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Thursday, July 20, 2006

Ian Holloway Looks Forward, Looks Back

"...If you have sat in your garden for five months, and probably been put their unfairly in your own mind, then hopefully your enthusiasm doesn't wane."

[NB: Holloway's latest signing is 34-year old Barry Hayles from Millwall. When Holloway was at QPR, QPR were linked with a Hayles interest."

Plymouth Official Site
Ollie's Opinion - A WAVE OF OPTIMISM

ARGYLE manager Ian Holloway was delighted with his team's 5-1 victory over Austrian club FC Gratkorn in Wednesday night's friendly match.
...."To win from 1-0 down, I am very pleased," said Holloway.
"It was another good training session and the lads were fantastic, absolutely excellent again and I can't fault their attitude and application.
"We have had six training sessions in two days and a game, and I have run them afterwards, so we will have a nice chill out on Thursday and maybe have a free day.
"They will have a massage in the evening and then we have got the big game (Real Madrid), and I am looking forward to it."
...."We had some very exciting performances out there and it is nice for a striker to get off the mark," said Holloway.
"Sylvan is a good lad and he works hard, and it is about him becoming what I want him to be; he is nowhere near there yet but it is a little piece at a time.
"It is amazing how hard centre-forwards work and we have now got another one at the club as well."
The former Manchester United striker's second goal came from a ball over the top by Paul Connolly; a strategy Holloway has worked on in training.
"There is no such thing as a long ball or a short ball; you have got to play the right ball," said Holloway.
"I don't think we had that much pace over the top last year and what we have to do is get used to making runs.
"You have to earn the right to stretch teams and we have got that now; I think we have got some legs up front and that is what we needed, and so it proved tonight.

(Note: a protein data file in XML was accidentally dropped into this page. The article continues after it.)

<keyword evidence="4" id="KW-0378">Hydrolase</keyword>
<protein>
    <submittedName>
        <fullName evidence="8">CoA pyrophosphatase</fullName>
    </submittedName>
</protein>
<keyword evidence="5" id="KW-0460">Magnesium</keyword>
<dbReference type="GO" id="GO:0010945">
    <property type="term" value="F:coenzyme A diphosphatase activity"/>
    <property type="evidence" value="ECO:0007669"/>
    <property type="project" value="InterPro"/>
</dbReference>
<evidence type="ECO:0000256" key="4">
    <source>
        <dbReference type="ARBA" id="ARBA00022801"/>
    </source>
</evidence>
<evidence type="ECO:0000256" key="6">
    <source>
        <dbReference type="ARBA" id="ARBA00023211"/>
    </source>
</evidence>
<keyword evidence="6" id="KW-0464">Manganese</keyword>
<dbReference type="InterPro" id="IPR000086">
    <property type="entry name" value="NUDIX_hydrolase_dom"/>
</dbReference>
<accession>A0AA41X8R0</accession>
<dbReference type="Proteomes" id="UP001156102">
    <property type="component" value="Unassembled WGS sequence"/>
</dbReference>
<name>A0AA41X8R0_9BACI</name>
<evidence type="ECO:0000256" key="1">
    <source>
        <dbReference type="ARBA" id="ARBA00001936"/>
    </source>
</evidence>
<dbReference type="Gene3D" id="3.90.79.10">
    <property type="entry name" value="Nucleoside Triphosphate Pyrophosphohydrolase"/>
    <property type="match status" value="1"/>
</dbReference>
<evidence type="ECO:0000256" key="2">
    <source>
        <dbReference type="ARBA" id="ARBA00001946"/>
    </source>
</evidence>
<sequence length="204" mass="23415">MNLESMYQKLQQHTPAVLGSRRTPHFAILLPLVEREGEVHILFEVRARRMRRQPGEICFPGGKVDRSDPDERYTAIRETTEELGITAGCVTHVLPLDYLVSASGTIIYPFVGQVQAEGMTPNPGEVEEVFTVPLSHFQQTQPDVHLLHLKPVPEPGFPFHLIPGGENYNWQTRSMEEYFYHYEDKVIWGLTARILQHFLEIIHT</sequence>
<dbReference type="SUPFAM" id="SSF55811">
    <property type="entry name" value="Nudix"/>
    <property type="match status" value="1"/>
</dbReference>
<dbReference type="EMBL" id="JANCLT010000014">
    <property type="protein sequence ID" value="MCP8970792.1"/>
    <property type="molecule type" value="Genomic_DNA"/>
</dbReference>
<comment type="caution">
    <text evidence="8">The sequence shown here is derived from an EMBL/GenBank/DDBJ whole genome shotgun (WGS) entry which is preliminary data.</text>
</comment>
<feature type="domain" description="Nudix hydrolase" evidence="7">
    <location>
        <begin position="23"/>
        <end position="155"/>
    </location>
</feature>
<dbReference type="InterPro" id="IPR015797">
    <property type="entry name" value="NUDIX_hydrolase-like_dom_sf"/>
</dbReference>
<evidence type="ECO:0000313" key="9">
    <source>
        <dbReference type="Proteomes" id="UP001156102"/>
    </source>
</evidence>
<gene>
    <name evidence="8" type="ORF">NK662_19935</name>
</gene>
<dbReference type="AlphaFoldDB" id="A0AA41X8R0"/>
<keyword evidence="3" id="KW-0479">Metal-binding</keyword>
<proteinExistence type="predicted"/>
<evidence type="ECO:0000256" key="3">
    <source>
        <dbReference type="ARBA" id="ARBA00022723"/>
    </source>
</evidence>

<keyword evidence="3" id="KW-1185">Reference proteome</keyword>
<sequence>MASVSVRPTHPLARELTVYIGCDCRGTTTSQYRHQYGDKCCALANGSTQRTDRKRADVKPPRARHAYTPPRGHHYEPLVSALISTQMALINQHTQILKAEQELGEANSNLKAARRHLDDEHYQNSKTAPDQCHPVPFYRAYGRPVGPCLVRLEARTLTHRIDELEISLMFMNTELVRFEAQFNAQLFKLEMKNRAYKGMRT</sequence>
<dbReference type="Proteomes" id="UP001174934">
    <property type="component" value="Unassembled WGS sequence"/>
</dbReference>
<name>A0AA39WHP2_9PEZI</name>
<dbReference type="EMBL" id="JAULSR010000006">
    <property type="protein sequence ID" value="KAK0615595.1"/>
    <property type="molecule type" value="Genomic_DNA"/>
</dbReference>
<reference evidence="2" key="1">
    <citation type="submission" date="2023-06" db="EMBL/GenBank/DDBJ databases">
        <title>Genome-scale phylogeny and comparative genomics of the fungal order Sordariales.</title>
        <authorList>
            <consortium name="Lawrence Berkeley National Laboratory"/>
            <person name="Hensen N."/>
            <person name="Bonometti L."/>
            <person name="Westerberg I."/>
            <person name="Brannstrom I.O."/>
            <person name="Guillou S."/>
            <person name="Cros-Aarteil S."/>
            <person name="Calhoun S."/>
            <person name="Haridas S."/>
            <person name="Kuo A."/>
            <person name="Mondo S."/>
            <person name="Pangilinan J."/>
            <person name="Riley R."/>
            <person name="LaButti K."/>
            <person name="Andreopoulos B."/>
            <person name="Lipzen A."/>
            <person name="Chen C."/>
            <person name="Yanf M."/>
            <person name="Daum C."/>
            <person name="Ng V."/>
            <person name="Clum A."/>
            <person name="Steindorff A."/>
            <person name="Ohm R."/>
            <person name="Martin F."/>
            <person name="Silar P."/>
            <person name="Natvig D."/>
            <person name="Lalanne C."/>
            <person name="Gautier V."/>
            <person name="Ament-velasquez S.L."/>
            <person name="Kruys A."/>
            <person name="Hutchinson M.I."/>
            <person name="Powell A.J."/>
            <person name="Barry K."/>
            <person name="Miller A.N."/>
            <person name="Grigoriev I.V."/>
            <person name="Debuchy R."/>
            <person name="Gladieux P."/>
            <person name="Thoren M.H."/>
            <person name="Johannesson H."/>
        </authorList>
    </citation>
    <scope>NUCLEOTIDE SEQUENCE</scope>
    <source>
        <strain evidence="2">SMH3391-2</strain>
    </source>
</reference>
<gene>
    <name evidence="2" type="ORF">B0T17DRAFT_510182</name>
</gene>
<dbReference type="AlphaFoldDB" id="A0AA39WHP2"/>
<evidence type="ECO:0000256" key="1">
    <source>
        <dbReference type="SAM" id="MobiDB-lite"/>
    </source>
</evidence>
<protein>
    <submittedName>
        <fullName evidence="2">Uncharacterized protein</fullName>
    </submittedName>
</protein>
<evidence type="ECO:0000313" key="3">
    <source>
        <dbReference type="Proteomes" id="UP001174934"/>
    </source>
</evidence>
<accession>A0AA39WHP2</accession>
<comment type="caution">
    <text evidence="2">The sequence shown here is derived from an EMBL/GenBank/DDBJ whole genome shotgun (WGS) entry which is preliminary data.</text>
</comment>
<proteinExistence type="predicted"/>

"I think Connolly has played two passes inside and given the ball away, and then he played the right one at the right time and the game opened up for us."
....Holloway said: "There is a long, long way to go but there were an awful lot of positives and I need to write them down and make sure I pick on the bits I wasn't happy with it.
"There is an awful lot of talent there and a lot of solidity in the team and I am delighted, but there are still things that I have to iron out.
"They will get there, they are all listening and everything feels very good at the moment, but we have not done anything yet."
There has been a wave of optimism sweeping over the club since Holloway's appointment, but the man himself was keen to point out that nothing has been achieved yet.
The former Q.P.R. manager is fully aware of the downside of football management, having spent five months on gardening leave from the Loftus Road club before joining the Pilgrims.
He said: "We have got no points on the board, we haven't even played a league game and we are in a tough division.
"We need to calm down, but it is nice to have some optimism, and I feel very optimistic.
"If you have sat in your garden for five months, and probably been put their unfairly in your own mind, then hopefully your enthusiasm doesn't wane."
With the Q.P.R. experience behind him, Holloway is hoping to make his mark with Argyle and leave a legacy to proud of.
"At the moment this lads are making me very proud and I want to try and make my mark," said Holloway.
"I am very proud of what people have done at Plymouth, and particularly what Paul Sturrock did a few years ago, and I want people to be equally proud of me.
"I am sure I can walk into two grounds (Bristol Rovers and Q.P.R.) at the moment and get a decent reception, and I want to make that three.
"I want people to appreciate me while I am here and I have never felt so welcome in all my life."
Holloway's final word was reserved for the Green Army, who made a fantastic noise at the Rudersdorf Stadium. He said: "I can't get over it, they were shouting so much I couldn't even concentrate; it is just marvellous.
"Everything feels right and I know in football management it normally all ends in tears but I hope it is a very, very long time before I start crying."

Plymouth Official Site
ARGYLE manager Ian Holloway is delighted with the training facilities and the hotel during the Austrian tour.
He has taken the opportunity to have more time with the squad after spending much of the first fortnight of his managerial reign focusing on recruiting new players for the coming season.
...."I am doing what I like best and that is out on the training field, and they're getting to know me and I am getting to know them."